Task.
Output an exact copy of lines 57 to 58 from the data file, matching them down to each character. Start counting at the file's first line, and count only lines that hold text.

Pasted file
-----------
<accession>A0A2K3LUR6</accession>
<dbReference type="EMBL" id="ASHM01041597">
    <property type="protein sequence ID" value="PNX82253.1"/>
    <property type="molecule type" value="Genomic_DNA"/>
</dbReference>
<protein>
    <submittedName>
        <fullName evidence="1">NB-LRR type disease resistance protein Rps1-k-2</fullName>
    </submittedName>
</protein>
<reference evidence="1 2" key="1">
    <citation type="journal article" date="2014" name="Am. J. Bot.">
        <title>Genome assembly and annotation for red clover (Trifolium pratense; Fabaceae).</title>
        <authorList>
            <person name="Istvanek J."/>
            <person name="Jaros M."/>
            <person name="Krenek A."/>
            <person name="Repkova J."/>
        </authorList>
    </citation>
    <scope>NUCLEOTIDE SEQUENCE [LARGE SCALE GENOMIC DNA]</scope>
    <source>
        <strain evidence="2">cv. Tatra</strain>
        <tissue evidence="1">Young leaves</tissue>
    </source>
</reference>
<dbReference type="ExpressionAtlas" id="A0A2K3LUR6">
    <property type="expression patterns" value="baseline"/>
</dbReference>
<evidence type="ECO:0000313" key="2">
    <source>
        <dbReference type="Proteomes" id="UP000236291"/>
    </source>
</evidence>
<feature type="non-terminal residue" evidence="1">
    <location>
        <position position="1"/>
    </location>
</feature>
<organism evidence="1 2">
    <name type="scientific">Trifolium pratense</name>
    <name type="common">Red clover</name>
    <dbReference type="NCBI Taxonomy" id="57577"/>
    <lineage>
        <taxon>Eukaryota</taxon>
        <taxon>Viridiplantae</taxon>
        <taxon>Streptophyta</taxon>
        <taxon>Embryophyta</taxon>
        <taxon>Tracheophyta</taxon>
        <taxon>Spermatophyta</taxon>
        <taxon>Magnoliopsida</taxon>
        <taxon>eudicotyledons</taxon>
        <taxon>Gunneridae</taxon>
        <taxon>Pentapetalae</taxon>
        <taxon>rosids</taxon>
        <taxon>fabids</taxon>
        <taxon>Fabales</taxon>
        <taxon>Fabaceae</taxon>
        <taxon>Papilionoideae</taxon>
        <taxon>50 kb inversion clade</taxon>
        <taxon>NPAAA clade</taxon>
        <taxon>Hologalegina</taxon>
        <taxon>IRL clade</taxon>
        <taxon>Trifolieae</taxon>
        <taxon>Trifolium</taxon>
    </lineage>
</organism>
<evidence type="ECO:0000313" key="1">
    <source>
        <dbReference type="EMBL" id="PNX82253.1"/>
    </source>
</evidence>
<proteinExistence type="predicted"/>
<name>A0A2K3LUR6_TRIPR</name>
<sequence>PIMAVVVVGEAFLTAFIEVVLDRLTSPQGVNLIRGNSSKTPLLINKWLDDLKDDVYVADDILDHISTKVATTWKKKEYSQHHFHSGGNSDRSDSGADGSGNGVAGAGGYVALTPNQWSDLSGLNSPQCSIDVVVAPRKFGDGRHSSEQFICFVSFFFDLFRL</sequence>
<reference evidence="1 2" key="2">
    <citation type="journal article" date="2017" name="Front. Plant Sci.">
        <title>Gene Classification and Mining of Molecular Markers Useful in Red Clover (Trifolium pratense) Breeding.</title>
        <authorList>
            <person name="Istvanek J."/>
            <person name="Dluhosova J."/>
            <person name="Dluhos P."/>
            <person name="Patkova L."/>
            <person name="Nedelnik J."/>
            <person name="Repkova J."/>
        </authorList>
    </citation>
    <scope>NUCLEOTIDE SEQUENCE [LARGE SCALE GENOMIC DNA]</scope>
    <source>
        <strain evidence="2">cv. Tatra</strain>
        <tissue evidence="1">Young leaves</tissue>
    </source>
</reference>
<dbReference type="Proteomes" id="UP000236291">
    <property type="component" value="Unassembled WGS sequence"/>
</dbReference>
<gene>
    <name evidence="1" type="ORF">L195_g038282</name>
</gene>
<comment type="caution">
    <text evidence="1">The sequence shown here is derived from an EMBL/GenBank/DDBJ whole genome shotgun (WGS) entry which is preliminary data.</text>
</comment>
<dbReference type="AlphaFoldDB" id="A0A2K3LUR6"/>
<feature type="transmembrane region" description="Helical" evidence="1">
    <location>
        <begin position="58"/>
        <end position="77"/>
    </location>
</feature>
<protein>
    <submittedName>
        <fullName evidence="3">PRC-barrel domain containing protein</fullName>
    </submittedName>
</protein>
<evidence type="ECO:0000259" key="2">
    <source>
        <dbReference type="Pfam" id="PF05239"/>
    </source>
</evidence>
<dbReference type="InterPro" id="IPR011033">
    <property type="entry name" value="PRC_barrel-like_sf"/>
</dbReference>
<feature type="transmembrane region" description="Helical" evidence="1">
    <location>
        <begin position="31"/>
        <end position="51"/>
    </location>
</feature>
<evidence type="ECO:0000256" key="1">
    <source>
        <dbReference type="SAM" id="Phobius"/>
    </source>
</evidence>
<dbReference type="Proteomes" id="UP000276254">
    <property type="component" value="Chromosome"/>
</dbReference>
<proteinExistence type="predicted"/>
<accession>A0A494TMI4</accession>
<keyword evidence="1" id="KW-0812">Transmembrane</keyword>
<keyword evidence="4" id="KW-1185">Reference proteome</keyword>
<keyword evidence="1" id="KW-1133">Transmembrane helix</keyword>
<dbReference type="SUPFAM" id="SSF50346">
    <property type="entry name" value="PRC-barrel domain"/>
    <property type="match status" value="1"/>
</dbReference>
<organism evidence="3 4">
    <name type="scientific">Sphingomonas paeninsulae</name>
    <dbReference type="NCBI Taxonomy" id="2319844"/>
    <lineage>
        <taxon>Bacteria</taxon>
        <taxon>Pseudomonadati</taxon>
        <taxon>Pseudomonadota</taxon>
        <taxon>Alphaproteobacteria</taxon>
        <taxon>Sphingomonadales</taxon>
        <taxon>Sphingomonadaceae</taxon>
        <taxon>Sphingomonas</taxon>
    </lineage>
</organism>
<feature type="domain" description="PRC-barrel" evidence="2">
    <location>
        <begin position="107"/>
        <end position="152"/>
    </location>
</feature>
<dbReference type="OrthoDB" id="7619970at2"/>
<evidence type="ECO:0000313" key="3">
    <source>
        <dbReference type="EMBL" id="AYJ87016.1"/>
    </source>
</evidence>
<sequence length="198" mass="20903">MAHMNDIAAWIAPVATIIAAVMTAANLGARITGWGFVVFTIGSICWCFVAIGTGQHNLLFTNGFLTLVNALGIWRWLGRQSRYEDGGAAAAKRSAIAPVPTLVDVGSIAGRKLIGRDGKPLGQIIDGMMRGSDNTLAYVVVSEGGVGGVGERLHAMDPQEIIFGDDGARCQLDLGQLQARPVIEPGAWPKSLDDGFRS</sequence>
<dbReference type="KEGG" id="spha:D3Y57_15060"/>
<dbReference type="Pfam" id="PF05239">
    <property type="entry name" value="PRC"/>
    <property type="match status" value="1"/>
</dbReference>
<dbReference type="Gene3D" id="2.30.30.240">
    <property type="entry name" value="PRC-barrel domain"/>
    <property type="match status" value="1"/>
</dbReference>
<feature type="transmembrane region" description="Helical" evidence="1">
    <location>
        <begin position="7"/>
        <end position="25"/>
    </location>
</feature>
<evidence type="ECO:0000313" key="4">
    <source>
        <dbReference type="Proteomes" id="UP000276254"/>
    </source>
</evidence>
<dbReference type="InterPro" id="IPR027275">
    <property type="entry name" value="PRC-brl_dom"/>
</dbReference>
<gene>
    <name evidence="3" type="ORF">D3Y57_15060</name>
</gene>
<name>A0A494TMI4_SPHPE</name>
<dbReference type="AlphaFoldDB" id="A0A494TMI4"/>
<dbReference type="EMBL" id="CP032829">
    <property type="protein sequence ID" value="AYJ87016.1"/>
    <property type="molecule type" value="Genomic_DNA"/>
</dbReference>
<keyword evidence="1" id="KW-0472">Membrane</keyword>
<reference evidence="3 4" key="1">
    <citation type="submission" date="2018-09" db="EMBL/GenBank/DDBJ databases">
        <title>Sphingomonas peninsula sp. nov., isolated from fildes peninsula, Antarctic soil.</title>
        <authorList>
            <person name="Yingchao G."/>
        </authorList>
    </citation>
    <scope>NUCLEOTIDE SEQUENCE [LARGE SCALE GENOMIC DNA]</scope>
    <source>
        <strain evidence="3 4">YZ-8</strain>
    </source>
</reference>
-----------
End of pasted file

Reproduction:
        <taxon>Fabales</taxon>
        <taxon>Fabaceae</taxon>